A state budget analysis has concluded Utah can weather the federal government shutdown through January without too much trouble.
But things could get challenging if the closures go on longer than that, according to Kristen Cox, executive director of the Governor’s Office of Management and Budget.
With an extended shutdown comes the prospect of federal funds drying up for the Utah Women, Infants and Children Program and for the National School Lunch Program, which feeds children at nearly 1,000 Utah schools.
However, Cox said she’s optimistic that the nation’s leaders will find a way to end the partial shutdown before hitting these tipping points.
"I'm crossing my fingers that through the month of January, they can figure this stuff out," Cox said Thursday.
The state budget office this week finished taking stock of how the ongoing impasse in the nation’s capital could affect state agencies through Jan. 15 and through the month’s end, she said.
For the most part, she said, the state hasn’t felt a federal funding vacuum, except when it comes to Utah’s five national parks.
Cox said the state spent about $55,000 on maintaining Zion, Bryce Canyon and Arches national parks through December. In partnership with private groups and local officials, the state is prepared to devote another $25,000 to Zion and Bryce Canyon through Jan. 15, she said. The money isn’t going to the three other parks because snow is limiting access to them, she said.
The WIC program, which provides food assistance to lower-income mothers and their babies, currently serves more than 45,700 Utahns at a cost of about $2.3 million each month, according to a spokesman for the Utah Department of Health.
Federal funds to support WIC should last for another four to six weeks but the program is vulnerable if the shutdown lingers into February, Cox said.
The National School Lunch Program (NSLP) and other federally-funded child nutrition programs are also safe into next month, the U.S. Department of Agriculture has said. One in six Utah children lives with food insecurity, and to address this need, the NSLP dished up more than 54 million lunches to students at 968 schools in the last fiscal year, the Utah State Board of Education reported.
Cox said if federal dollars run out for the WIC and child nutrition programs, the state could step into the breach by drawing from its rainy day fund. Her office will continue evaluating the shutdown repercussions in the weeks to come, if the D.C. stalemate lasts that long.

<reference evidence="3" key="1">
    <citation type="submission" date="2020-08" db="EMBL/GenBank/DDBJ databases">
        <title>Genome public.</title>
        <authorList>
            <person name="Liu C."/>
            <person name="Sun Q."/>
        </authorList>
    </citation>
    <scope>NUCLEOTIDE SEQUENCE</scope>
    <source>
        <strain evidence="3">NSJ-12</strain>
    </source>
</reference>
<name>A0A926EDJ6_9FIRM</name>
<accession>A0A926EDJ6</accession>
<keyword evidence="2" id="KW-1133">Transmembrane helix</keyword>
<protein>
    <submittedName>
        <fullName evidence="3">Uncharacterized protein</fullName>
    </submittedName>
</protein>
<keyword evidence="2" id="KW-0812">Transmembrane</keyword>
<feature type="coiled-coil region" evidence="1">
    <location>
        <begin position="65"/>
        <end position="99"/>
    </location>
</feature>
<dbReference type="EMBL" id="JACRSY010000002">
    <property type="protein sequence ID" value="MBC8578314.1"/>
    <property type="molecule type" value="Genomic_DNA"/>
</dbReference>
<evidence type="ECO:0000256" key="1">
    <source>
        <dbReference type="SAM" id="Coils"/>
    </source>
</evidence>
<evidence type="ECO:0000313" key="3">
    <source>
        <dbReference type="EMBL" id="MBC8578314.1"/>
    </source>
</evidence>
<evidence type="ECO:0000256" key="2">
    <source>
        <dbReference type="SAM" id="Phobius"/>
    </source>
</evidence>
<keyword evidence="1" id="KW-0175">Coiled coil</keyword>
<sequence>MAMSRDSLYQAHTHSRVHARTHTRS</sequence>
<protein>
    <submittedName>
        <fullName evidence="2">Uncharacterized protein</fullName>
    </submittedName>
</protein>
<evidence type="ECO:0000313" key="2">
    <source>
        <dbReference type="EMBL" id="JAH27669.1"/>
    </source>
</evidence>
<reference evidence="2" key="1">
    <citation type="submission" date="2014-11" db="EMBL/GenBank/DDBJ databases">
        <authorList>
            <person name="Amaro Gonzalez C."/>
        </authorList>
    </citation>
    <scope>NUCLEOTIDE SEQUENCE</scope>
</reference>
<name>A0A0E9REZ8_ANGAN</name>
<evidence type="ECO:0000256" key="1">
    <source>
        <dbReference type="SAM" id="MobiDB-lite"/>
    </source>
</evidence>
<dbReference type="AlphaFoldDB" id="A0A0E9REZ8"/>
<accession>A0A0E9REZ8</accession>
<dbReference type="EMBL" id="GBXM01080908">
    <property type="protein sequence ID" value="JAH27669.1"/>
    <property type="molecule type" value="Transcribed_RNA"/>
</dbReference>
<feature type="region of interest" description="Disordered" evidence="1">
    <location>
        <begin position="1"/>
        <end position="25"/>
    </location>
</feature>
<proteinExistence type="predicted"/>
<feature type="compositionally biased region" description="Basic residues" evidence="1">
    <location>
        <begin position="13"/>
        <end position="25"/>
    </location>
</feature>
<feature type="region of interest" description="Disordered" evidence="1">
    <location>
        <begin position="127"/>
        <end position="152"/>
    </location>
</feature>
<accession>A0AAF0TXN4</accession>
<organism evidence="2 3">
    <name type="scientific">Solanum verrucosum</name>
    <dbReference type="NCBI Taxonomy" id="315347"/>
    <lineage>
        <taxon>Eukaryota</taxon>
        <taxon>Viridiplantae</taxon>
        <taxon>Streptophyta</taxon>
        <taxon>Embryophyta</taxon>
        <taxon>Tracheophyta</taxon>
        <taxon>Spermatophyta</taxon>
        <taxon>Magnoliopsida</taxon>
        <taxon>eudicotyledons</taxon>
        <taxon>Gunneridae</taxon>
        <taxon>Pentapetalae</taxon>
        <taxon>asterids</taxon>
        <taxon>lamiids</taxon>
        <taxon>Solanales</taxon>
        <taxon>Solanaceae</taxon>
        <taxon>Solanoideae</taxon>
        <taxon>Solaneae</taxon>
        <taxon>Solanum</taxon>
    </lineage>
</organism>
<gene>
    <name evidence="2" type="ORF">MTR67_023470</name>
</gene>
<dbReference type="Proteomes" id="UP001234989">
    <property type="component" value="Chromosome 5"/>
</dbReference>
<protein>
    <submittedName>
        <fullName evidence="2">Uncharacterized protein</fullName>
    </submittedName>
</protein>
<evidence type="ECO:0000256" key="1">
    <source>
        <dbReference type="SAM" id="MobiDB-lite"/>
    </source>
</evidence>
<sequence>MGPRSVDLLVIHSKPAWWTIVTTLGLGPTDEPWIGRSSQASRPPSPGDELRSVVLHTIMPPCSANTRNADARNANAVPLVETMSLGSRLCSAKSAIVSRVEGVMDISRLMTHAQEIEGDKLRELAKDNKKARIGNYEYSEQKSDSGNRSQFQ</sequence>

“If we get to the point where the federal funds run out, we’ll have to discuss with the legislative leadership how we want to use rainy day balances to backfill,” she said.
However, the government shutdown — precipitated by a standoff between congressional Democrats and President Donald Trump over funding for a border wall — has rippled out to other corners of Utah.
Antonio Ramirez, spokesman for the Navajo Nation president’s office, said the shutdown could eventually impact everything from education to health care. So far, the biggest problem has been dealing with the snowstorm that hit the nation in December.
“Between the shutdown and Dec. 31, the BIA [Bureau of Indian Affairs] was not working on any of the roads,” Ramirez said. “In the more rural areas, some of the roads have been impassable.”
Over the past few days, BIA crews have tried to clear roads of snow and ice, and Ramirez said they’re expected to wrap up soon. With another snowfall expected Sunday, the nation is still unsure whether the bureau will help dig out the roads again, he said.
The Northwestern Band of the Shoshone Nation has so far been largely unscathed by the federal impasse but would feel the pain if federal funding for health, education or housing programs gets held up, said the nation’s chairman, Darren Parry.
And forecasting how an extended shutdown could affect the nation is difficult, since no one is answering the phone at the Bureau of Indian Affairs office, he said.
“Their office is shut down,” he said. “My updates are coming from Twitter. How bad is that?”
On Wednesday, nearly two weeks into the federal government shutdown, Salt Lake City announced its public utilities watershed rangers would be maintaining public restrooms in the Central Wasatch canyons as the federal shutdown continues. The task normally falls to the Salt Lake Ranger District, but these employees have been furloughed during the closure, according to a news release.